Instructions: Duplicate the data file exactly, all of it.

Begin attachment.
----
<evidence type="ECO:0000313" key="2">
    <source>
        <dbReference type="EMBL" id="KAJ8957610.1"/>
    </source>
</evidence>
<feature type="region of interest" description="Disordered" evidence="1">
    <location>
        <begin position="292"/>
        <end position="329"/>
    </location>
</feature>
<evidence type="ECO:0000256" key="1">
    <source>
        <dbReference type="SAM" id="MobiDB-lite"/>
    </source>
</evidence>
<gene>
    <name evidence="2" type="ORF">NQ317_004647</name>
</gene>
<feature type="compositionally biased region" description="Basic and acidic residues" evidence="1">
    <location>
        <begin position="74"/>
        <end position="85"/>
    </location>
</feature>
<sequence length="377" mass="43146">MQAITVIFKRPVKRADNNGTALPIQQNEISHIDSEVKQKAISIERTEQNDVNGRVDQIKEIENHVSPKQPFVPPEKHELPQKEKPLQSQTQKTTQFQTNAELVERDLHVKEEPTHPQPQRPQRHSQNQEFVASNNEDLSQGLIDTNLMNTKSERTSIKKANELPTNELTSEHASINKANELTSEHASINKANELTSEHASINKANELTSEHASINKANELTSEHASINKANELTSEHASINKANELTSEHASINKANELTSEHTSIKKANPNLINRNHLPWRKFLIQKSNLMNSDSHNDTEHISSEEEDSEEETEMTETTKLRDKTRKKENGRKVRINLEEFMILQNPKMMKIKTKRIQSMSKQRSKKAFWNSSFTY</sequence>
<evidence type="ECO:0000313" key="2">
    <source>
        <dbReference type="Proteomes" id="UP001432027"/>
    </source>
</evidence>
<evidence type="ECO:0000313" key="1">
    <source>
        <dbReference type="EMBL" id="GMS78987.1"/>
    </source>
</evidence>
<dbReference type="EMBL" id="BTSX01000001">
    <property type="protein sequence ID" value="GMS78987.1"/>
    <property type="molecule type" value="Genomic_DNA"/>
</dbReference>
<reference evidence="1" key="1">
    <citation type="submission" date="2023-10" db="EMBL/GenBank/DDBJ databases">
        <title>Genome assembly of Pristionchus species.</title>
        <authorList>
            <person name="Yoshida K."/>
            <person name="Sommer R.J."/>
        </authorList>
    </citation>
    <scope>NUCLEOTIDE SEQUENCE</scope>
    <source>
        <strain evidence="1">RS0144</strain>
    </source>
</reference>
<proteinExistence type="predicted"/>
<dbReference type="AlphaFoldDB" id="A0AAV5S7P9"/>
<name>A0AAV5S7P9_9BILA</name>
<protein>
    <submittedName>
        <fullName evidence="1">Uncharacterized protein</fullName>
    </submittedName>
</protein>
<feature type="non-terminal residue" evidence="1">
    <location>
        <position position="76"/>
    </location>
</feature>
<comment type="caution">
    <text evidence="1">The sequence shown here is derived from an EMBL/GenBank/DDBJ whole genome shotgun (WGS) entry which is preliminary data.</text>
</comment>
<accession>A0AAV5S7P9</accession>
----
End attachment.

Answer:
<evidence type="ECO:0000313" key="2">
    <source>
        <dbReference type="EMBL" id="KAJ8957610.1"/>
    </source>
</evidence>
<feature type="region of interest" description="Disordered" evidence="1">
    <location>
        <begin position="292"/>
        <end position="329"/>
    </location>
</feature>
<evidence type="ECO:0000256" key="1">
    <source>
        <dbReference type="SAM" id="MobiDB-lite"/>
    </source>
</evidence>
<gene>
    <name evidence="2" type="ORF">NQ317_004647</name>
</gene>
<feature type="compositionally biased region" description="Basic and acidic residues" evidence="1">
    <location>
        <begin position="74"/>
        <end position="85"/>
    </location>
</feature>
<sequence length="377" mass="43146">MQAITVIFKRPVKRADNNGTALPIQQNEISHIDSEVKQKAISIERTEQNDVNGRVDQIKEIENHVSPKQPFVPPEKHELPQKEKPLQSQTQKTTQFQTNAELVERDLHVKEEPTHPQPQRPQRHSQNQEFVASNNEDLSQGLIDTNLMNTKSERTSIKKANELPTNELTSEHASINKANELTSEHASINKANELTSEHASINKANELTSEHASINKANELTSEHASINKANELTSEHASINKANELTSEHASINKANELTSEHTSIKKANPNLINRNHLPWRKFLIQKSNLMNSDSHNDTEHISSEEEDSEEETEMTETTKLRDKTRKKENGRKVRINLEEFMILQNPKMMKIKTKRIQSMSKQRSKKAFWNSSFTY</sequence>
<evidence type="ECO:0000313" key="2">
    <source>
        <dbReference type="Proteomes" id="UP001432027"/>
    </source>
</evidence>
<evidence type="ECO:0000313" key="1">
    <source>
        <dbReference type="EMBL" id="GMS78987.1"/>
    </source>
</evidence>
<dbReference type="EMBL" id="BTSX01000001">
    <property type="protein sequence ID" value="GMS78987.1"/>
    <property type="molecule type" value="Genomic_DNA"/>
</dbReference>
<reference evidence="1" key="1">
    <citation type="submission" date="2023-10" db="EMBL/GenBank/DDBJ databases">
        <title>Genome assembly of Pristionchus species.</title>
        <authorList>
            <person name="Yoshida K."/>
            <person name="Sommer R.J."/>
        </authorList>
    </citation>
    <scope>NUCLEOTIDE SEQUENCE</scope>
    <source>
        <strain evidence="1">RS0144</strain>
    </source>
</reference>
<proteinExistence type="predicted"/>
<dbReference type="AlphaFoldDB" id="A0AAV5S7P9"/>
<name>A0AAV5S7P9_9BILA</name>
<protein>
    <submittedName>
        <fullName evidence="1">Uncharacterized protein</fullName>
    </submittedName>
</protein>
<feature type="non-terminal residue" evidence="1">
    <location>
        <position position="76"/>
    </location>
</feature>
<comment type="caution">
    <text evidence="1">The sequence shown here is derived from an EMBL/GenBank/DDBJ whole genome shotgun (WGS) entry which is preliminary data.</text>
</comment>
<accession>A0AAV5S7P9</accession>